MAKE A CHOICE
Ever feel beaten down by life? Ever been betrayed? Wounded? Bitter? We’ve all been there. I have a new book called MAKE A CHOICE features 7 short stories about ordinary people who fought through extraordinary hardship to find happiness.
The book appeared on Amazon today for people interested in pre-ordering. It goes on sale in stores in June. Later in this post I mention some of the people in the book.
But first, some news.
A couple years ago I wrote Tito Momen’s autobiography My Name Used to be Muhammad. A harrowing firsthand account of growing up under harsh Islamic extremism and later being imprisoned for converting to Christianity, the memoir was a Book of the Year finalist in the category of Religion/Adult Nonfiction. This week a paperback edition and audiobook (narrated by the talented Kirby Heyborne) went on sale. This is another big milestone for Tito, who now resides in the U.S., is married to an American citizen, and is attending college. What a story!
Speaking of autobiographies, yesterday Steve Young’s forthcoming memoir was announced in Publishers Lunch, the publishing industry’s Bible. The announcement read: “Steve Young with NYT bestselling author Jeff Benedict’s autobiography of NFL star quarterback who rose from eighth string at Brigham Young University to become a Hall of Famer with the San Francisco 49ers, revealing never-before-discussed aspects of his life, both on and off the field, to Rick Wolff at Houghton Mifflin Harcourt, at auction, for publication in Fall 2016, by Richard Pine at Inkwell Management.”
Last week when we were together in San Francisco I told Steve about a security guard who works the Eagles games at Lincoln Financial Field in Philadelphia. His name is Wayne Edwards. I met him while my wife and I were on the sidelines with Steve during a Monday Night Game. It was cold and Wayne offered my wife his gloves. (It pays to be pretty!) Although Wayne works the Eagles game, he’s a Niners fan and a huge Steve Young fan. So last week Steve signed a picture and I sent it to Wayne. He posted the picture below on Facebook today. It’s the little things (gloves on a cold night; a signed picture) that people remember.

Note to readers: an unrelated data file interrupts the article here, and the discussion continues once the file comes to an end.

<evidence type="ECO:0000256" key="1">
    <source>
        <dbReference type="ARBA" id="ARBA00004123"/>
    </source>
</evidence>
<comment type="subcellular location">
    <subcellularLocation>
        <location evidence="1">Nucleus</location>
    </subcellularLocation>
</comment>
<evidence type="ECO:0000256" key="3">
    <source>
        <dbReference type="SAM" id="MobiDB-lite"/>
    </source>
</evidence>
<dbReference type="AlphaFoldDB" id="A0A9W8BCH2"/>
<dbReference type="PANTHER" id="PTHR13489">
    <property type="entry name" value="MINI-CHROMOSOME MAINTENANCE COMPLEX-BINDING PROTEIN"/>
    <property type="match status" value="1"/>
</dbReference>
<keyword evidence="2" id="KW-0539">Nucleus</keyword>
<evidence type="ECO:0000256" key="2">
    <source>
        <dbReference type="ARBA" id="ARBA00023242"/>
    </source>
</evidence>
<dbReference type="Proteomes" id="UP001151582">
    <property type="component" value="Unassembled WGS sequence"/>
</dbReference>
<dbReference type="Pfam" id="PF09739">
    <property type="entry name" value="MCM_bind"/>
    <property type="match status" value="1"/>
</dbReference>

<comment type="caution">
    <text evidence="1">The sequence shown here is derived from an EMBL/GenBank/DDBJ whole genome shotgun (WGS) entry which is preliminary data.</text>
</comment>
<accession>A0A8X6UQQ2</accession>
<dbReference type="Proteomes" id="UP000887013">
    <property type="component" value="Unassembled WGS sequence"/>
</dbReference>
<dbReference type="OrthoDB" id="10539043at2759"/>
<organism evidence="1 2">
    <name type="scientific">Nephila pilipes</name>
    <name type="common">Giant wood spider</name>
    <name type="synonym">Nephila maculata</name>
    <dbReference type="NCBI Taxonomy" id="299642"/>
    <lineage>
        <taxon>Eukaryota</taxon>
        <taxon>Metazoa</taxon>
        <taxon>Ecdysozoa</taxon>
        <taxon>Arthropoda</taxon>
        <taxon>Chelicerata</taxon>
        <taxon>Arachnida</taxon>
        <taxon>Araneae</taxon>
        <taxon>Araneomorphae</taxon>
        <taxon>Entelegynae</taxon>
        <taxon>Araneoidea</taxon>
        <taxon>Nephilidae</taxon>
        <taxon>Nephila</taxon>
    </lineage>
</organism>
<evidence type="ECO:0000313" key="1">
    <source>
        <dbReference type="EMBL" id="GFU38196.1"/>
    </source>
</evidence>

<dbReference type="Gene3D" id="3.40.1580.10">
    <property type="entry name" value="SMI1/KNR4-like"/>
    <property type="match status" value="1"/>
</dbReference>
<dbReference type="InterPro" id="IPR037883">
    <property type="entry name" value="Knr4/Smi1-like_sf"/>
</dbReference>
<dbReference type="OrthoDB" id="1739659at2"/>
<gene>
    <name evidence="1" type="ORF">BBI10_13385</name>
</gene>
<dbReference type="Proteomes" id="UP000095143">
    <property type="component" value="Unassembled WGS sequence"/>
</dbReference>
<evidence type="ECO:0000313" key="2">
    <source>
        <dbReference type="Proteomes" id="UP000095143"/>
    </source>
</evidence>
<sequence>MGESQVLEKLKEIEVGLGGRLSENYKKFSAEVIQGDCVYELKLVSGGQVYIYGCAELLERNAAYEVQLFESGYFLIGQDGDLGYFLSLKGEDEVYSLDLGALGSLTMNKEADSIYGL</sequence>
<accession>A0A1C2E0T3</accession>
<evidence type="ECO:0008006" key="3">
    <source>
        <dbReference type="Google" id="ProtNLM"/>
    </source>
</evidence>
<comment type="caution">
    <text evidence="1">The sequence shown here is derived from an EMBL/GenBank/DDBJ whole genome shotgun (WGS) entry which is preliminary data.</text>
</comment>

On another front, it’s Oscar season and last year I had the privilege of being part of the critically acclaimed documentary “The Hunting Ground,” which takes a hard look at sexual assault on college campuses. The title song “Til It Happens To You,” (performed by Lady Gaga and written by Diane Warren) has been nominated for an Academy Award.
Meantime, the movie “Little Pink House” continues to progress and remains on track for a 2016 release.
Finally, my wife and I recently held a dinner at our home for LGBT students at Southern Virginia University, where I teach. About 15 students attended, most of whom are supporters. They came because they care about those in attendance who are gay. After a home-cooked meal with my family, the students listened to an inspirational message in our living room. Helpful resources were discussed. New friendships were forged. We decided to make this a monthly occurrence. Two of my all-time favorite students – recently engaged Colin Smith and Lauren Hafen – are our point persons for organizing the dinners.
The motivation behind this is simple. I’m personally familiar with three gay students that have contemplated suicide. One went as far as to buy a gun. In two of these cases, loving parents who live far away placed frantic calls in the night in hopes that a friend would intervene in time to prevent the unthinkable. I know these students; have had two of them in my home; and in my travels I have met personally with three of these parents and seen them sob.
Anyone is guilty who watches this happen and pretends it isn’t. So my wife and I opened our home and joined hands with students and some adult friends to form a support group for LGBT students. There is food on the stove. There are seats at our table. Bottom line – there is room in the inn.
All of that is a nice transition to MAKE A CHOICE. I am not the happiness expert. But in my travels I routinely meet people that inspire me to be a better human. For instance, while working in LA on a Sports Illustrated story about the influence of street gangs on high school football players, I spent time in the Compton home of Donyetta and Kitam Hamm. Their son played for Compton High. I slept in their home, ate with them; and basically went everywhere their son went. Along the way I witnessed a remarkably tight-knit family that weathered neighborhood violence and crime. The Hamm family taught me what it really means to be strong, committed parents.
Across the country, in Greenwich, Connecticut, I met Scott and Icy Frantz. Scott is a senator. Icy is beautiful. They live in a nicer home than most. At first glance, they look like a family free of trials. Nobody is free of trials. Scott and Icy lost their baby boy to a rare disease before his second birthday. It’s what they did next that was so remarkable, though. I can’t get into it here, but their actions are a blueprint for peace for families that lose children.
Those are just two examples of the people in the book. I’d say more. But I want to keep this post under 1,000 words and I’m at my limit.